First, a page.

Large-scale wind power grid modelling and stability evaluation using stochastic approaches

Joseph C. Attachie, Christian K. Amuzuvi, Godwin Diamenu


With the global demand to increase the level of low-carbon renewable energy resources (RERs) for electric power generation, dwindling fossil fuel reserves, and concerns that fossil fuel emissions are leading to climate change with possibly disastrous consequences, research is underway to discover the probable large-scale usage of RERs that will not be integrated into an existing power grid. A large-scale RER power grid is anticipated to run independently and be stable and dependable, like a traditional system. Wind power generation is no longer negligible. Wind energy is one of the most established renewable power options for ensuring RE self-sufficiency, but it's also one of the ficklest (RERs). Wind power generation is predicted to rise quickly in the next years owing to interest in renewable energy to counteract global warming. National or regional RE power networks are the subjects of growing study. The issue is the grid's stability and dependability. Wind farms' production variability, intermittency, and load mismatch can damage grid voltage stability. In answer to this difficulty, a large-scale wind power system was modeled using a stochastic methodology, and the results were analyzed using the Lyapunov technique, matrix exponential, and Hurwitz criteria to determine the future stability of a 100% RE grid.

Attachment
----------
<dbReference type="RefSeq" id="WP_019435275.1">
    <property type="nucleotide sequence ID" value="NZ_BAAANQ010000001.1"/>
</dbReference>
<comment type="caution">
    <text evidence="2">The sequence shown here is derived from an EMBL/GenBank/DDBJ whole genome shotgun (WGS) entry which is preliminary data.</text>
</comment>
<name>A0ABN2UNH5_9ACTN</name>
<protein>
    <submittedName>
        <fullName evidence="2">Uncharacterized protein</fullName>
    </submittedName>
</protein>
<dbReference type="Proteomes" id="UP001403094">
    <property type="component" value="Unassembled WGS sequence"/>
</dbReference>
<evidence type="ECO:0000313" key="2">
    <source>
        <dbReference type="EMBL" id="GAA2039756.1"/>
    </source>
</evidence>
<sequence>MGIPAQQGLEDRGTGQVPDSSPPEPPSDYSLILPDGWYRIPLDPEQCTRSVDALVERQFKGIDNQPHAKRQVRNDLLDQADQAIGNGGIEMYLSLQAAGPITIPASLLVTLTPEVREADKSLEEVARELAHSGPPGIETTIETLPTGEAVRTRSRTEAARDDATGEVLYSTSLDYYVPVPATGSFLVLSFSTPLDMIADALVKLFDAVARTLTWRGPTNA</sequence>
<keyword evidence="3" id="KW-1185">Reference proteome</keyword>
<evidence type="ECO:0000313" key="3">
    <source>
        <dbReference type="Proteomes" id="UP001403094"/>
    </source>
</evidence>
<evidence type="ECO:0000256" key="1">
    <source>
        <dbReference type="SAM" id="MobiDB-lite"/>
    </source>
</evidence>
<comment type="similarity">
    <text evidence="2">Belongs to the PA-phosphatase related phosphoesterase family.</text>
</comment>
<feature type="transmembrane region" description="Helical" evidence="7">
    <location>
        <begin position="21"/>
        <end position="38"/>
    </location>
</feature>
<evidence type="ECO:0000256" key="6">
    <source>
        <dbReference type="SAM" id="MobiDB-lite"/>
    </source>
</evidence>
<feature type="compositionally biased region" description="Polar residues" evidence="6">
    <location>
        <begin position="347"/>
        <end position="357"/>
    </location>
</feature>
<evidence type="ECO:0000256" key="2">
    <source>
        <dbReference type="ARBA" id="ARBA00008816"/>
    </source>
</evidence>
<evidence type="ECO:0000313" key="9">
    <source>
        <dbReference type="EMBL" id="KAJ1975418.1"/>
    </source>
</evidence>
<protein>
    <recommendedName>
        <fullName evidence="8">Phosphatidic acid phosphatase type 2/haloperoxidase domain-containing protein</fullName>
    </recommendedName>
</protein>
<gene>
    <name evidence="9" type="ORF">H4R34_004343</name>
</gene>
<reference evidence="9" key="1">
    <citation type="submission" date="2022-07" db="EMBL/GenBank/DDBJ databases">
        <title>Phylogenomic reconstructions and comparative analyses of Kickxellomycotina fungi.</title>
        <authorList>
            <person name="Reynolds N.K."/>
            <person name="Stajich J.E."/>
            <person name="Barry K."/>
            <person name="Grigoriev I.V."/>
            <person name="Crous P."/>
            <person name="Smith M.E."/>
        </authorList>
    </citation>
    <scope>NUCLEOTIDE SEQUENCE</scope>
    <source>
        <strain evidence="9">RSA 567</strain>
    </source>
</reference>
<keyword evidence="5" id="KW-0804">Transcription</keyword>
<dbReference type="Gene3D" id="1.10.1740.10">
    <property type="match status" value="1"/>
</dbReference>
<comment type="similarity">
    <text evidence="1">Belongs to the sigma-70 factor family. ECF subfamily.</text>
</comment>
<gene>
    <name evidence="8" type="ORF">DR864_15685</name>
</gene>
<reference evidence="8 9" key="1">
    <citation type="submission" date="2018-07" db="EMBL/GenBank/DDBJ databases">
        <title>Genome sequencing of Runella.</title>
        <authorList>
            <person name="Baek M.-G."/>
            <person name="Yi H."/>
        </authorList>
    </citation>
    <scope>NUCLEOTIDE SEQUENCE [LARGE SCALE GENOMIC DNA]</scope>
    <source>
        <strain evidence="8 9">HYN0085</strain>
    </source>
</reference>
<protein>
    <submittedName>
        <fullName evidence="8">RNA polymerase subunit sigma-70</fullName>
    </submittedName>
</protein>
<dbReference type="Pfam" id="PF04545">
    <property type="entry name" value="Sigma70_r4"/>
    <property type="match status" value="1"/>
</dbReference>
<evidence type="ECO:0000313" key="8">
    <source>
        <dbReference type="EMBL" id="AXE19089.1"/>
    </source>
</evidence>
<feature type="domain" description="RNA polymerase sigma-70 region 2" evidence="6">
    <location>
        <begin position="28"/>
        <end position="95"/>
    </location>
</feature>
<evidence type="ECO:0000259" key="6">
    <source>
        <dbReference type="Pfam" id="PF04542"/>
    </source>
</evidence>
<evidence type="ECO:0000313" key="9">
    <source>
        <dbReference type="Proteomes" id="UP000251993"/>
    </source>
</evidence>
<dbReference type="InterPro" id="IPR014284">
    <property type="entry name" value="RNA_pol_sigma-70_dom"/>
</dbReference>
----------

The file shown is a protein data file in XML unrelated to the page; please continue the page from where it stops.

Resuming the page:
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International Journal of Applied Power Engineering (IJAPE)
p-ISSN 2252-8792, e-ISSN 2722-2624

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